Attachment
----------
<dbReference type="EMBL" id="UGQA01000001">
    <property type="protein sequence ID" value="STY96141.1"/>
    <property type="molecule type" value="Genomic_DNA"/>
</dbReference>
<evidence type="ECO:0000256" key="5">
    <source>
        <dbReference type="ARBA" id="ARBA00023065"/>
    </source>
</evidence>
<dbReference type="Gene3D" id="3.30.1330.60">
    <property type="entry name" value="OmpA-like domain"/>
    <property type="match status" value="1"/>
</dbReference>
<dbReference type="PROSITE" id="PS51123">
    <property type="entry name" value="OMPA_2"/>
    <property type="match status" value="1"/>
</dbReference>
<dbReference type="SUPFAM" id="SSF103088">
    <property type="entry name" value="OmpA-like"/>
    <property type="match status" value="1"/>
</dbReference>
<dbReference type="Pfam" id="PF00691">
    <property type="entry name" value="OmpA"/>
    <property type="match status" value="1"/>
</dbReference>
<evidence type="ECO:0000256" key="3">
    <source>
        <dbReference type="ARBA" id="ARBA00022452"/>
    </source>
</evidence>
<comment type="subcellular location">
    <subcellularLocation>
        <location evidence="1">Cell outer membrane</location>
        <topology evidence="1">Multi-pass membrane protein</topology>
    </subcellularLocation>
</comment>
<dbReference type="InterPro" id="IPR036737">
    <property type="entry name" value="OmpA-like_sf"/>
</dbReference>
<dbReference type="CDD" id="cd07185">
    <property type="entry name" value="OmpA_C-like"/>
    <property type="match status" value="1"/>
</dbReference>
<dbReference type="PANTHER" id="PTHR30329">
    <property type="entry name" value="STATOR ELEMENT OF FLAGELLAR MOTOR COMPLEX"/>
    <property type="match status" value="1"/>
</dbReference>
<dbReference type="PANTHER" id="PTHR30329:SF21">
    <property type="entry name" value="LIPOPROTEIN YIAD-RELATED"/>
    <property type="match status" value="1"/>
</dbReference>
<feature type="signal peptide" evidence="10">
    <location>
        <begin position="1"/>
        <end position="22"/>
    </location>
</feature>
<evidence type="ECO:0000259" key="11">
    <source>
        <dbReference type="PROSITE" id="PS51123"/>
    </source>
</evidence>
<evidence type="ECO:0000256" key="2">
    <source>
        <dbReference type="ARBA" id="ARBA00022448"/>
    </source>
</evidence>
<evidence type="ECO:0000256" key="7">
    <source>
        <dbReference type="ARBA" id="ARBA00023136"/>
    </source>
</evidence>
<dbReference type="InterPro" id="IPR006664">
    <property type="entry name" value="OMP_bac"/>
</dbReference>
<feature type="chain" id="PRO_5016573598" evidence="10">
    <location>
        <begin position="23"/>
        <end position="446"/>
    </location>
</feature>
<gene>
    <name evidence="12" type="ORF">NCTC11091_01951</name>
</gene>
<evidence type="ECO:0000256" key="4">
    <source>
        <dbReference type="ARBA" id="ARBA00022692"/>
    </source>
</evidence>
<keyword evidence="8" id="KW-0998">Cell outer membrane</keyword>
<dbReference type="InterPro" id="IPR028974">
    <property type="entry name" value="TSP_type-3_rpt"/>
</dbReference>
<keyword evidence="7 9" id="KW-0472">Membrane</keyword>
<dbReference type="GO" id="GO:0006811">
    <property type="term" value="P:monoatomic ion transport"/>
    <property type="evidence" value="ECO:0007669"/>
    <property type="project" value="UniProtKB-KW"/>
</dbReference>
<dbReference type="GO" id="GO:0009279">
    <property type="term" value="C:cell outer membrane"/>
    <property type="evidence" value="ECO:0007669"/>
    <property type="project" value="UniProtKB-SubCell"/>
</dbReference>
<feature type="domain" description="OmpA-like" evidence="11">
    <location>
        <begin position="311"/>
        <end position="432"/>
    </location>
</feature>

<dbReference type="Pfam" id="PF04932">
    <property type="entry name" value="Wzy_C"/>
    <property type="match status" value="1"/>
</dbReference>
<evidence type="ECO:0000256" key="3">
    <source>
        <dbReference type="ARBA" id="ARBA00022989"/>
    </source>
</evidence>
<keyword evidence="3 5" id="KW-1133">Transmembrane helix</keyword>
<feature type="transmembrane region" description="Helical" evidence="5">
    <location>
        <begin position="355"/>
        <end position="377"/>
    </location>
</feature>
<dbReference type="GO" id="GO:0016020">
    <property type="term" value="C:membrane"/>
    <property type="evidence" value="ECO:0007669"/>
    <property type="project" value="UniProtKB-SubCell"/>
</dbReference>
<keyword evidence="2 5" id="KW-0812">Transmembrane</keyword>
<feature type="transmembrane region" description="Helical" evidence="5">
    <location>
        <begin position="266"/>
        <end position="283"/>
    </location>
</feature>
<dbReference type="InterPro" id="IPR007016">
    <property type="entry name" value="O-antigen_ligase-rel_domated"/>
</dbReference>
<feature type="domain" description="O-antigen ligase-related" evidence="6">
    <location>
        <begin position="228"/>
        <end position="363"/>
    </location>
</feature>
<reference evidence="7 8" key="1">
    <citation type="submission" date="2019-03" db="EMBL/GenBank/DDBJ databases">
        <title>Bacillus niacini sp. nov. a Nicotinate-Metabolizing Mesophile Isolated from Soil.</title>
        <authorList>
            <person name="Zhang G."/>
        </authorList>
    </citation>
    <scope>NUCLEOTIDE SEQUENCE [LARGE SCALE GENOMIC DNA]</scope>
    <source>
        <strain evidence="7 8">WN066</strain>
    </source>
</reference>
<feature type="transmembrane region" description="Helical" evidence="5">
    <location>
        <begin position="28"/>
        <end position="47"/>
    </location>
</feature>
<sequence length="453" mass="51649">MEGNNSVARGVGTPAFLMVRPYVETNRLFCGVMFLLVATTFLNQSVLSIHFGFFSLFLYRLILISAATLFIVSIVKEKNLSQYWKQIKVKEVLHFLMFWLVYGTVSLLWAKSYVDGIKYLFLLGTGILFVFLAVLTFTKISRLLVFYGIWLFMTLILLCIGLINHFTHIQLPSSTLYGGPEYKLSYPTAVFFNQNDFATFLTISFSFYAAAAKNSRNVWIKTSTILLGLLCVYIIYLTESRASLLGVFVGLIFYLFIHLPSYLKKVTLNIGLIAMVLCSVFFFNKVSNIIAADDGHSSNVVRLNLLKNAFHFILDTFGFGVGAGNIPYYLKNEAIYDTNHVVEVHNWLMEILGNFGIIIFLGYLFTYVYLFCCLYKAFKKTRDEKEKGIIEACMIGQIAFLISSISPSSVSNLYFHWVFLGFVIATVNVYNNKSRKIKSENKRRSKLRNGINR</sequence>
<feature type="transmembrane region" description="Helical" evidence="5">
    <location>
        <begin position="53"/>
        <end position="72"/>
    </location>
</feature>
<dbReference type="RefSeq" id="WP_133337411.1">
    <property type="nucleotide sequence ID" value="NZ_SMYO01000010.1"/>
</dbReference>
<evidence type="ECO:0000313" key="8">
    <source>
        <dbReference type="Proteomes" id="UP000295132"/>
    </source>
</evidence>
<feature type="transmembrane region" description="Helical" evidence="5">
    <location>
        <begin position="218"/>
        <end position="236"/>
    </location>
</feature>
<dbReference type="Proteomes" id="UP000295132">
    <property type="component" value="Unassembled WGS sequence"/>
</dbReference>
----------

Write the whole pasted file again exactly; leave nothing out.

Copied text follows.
<dbReference type="EMBL" id="UGQA01000001">
    <property type="protein sequence ID" value="STY96141.1"/>
    <property type="molecule type" value="Genomic_DNA"/>
</dbReference>
<evidence type="ECO:0000256" key="5">
    <source>
        <dbReference type="ARBA" id="ARBA00023065"/>
    </source>
</evidence>
<dbReference type="Gene3D" id="3.30.1330.60">
    <property type="entry name" value="OmpA-like domain"/>
    <property type="match status" value="1"/>
</dbReference>
<dbReference type="PROSITE" id="PS51123">
    <property type="entry name" value="OMPA_2"/>
    <property type="match status" value="1"/>
</dbReference>
<dbReference type="SUPFAM" id="SSF103088">
    <property type="entry name" value="OmpA-like"/>
    <property type="match status" value="1"/>
</dbReference>
<dbReference type="Pfam" id="PF00691">
    <property type="entry name" value="OmpA"/>
    <property type="match status" value="1"/>
</dbReference>
<evidence type="ECO:0000256" key="3">
    <source>
        <dbReference type="ARBA" id="ARBA00022452"/>
    </source>
</evidence>
<comment type="subcellular location">
    <subcellularLocation>
        <location evidence="1">Cell outer membrane</location>
        <topology evidence="1">Multi-pass membrane protein</topology>
    </subcellularLocation>
</comment>
<dbReference type="InterPro" id="IPR036737">
    <property type="entry name" value="OmpA-like_sf"/>
</dbReference>
<dbReference type="CDD" id="cd07185">
    <property type="entry name" value="OmpA_C-like"/>
    <property type="match status" value="1"/>
</dbReference>
<dbReference type="PANTHER" id="PTHR30329">
    <property type="entry name" value="STATOR ELEMENT OF FLAGELLAR MOTOR COMPLEX"/>
    <property type="match status" value="1"/>
</dbReference>
<dbReference type="PANTHER" id="PTHR30329:SF21">
    <property type="entry name" value="LIPOPROTEIN YIAD-RELATED"/>
    <property type="match status" value="1"/>
</dbReference>
<feature type="signal peptide" evidence="10">
    <location>
        <begin position="1"/>
        <end position="22"/>
    </location>
</feature>
<evidence type="ECO:0000259" key="11">
    <source>
        <dbReference type="PROSITE" id="PS51123"/>
    </source>
</evidence>
<evidence type="ECO:0000256" key="2">
    <source>
        <dbReference type="ARBA" id="ARBA00022448"/>
    </source>
</evidence>
<evidence type="ECO:0000256" key="7">
    <source>
        <dbReference type="ARBA" id="ARBA00023136"/>
    </source>
</evidence>
<dbReference type="InterPro" id="IPR006664">
    <property type="entry name" value="OMP_bac"/>
</dbReference>
<feature type="chain" id="PRO_5016573598" evidence="10">
    <location>
        <begin position="23"/>
        <end position="446"/>
    </location>
</feature>
<gene>
    <name evidence="12" type="ORF">NCTC11091_01951</name>
</gene>
<evidence type="ECO:0000256" key="4">
    <source>
        <dbReference type="ARBA" id="ARBA00022692"/>
    </source>
</evidence>
<keyword evidence="8" id="KW-0998">Cell outer membrane</keyword>
<dbReference type="InterPro" id="IPR028974">
    <property type="entry name" value="TSP_type-3_rpt"/>
</dbReference>
<keyword evidence="7 9" id="KW-0472">Membrane</keyword>
<dbReference type="GO" id="GO:0006811">
    <property type="term" value="P:monoatomic ion transport"/>
    <property type="evidence" value="ECO:0007669"/>
    <property type="project" value="UniProtKB-KW"/>
</dbReference>
<dbReference type="GO" id="GO:0009279">
    <property type="term" value="C:cell outer membrane"/>
    <property type="evidence" value="ECO:0007669"/>
    <property type="project" value="UniProtKB-SubCell"/>
</dbReference>
<feature type="domain" description="OmpA-like" evidence="11">
    <location>
        <begin position="311"/>
        <end position="432"/>
    </location>
</feature>

<dbReference type="Pfam" id="PF04932">
    <property type="entry name" value="Wzy_C"/>
    <property type="match status" value="1"/>
</dbReference>
<evidence type="ECO:0000256" key="3">
    <source>
        <dbReference type="ARBA" id="ARBA00022989"/>
    </source>
</evidence>
<keyword evidence="3 5" id="KW-1133">Transmembrane helix</keyword>
<feature type="transmembrane region" description="Helical" evidence="5">
    <location>
        <begin position="355"/>
        <end position="377"/>
    </location>
</feature>
<dbReference type="GO" id="GO:0016020">
    <property type="term" value="C:membrane"/>
    <property type="evidence" value="ECO:0007669"/>
    <property type="project" value="UniProtKB-SubCell"/>
</dbReference>
<keyword evidence="2 5" id="KW-0812">Transmembrane</keyword>
<feature type="transmembrane region" description="Helical" evidence="5">
    <location>
        <begin position="266"/>
        <end position="283"/>
    </location>
</feature>
<dbReference type="InterPro" id="IPR007016">
    <property type="entry name" value="O-antigen_ligase-rel_domated"/>
</dbReference>
<feature type="domain" description="O-antigen ligase-related" evidence="6">
    <location>
        <begin position="228"/>
        <end position="363"/>
    </location>
</feature>
<reference evidence="7 8" key="1">
    <citation type="submission" date="2019-03" db="EMBL/GenBank/DDBJ databases">
        <title>Bacillus niacini sp. nov. a Nicotinate-Metabolizing Mesophile Isolated from Soil.</title>
        <authorList>
            <person name="Zhang G."/>
        </authorList>
    </citation>
    <scope>NUCLEOTIDE SEQUENCE [LARGE SCALE GENOMIC DNA]</scope>
    <source>
        <strain evidence="7 8">WN066</strain>
    </source>
</reference>
<feature type="transmembrane region" description="Helical" evidence="5">
    <location>
        <begin position="28"/>
        <end position="47"/>
    </location>
</feature>
<sequence length="453" mass="51649">MEGNNSVARGVGTPAFLMVRPYVETNRLFCGVMFLLVATTFLNQSVLSIHFGFFSLFLYRLILISAATLFIVSIVKEKNLSQYWKQIKVKEVLHFLMFWLVYGTVSLLWAKSYVDGIKYLFLLGTGILFVFLAVLTFTKISRLLVFYGIWLFMTLILLCIGLINHFTHIQLPSSTLYGGPEYKLSYPTAVFFNQNDFATFLTISFSFYAAAAKNSRNVWIKTSTILLGLLCVYIIYLTESRASLLGVFVGLIFYLFIHLPSYLKKVTLNIGLIAMVLCSVFFFNKVSNIIAADDGHSSNVVRLNLLKNAFHFILDTFGFGVGAGNIPYYLKNEAIYDTNHVVEVHNWLMEILGNFGIIIFLGYLFTYVYLFCCLYKAFKKTRDEKEKGIIEACMIGQIAFLISSISPSSVSNLYFHWVFLGFVIATVNVYNNKSRKIKSENKRRSKLRNGINR</sequence>
<feature type="transmembrane region" description="Helical" evidence="5">
    <location>
        <begin position="53"/>
        <end position="72"/>
    </location>
</feature>
<dbReference type="RefSeq" id="WP_133337411.1">
    <property type="nucleotide sequence ID" value="NZ_SMYO01000010.1"/>
</dbReference>
<evidence type="ECO:0000313" key="8">
    <source>
        <dbReference type="Proteomes" id="UP000295132"/>
    </source>
</evidence>
<feature type="transmembrane region" description="Helical" evidence="5">
    <location>
        <begin position="218"/>
        <end position="236"/>
    </location>
</feature>
<dbReference type="Proteomes" id="UP000295132">
    <property type="component" value="Unassembled WGS sequence"/>
</dbReference>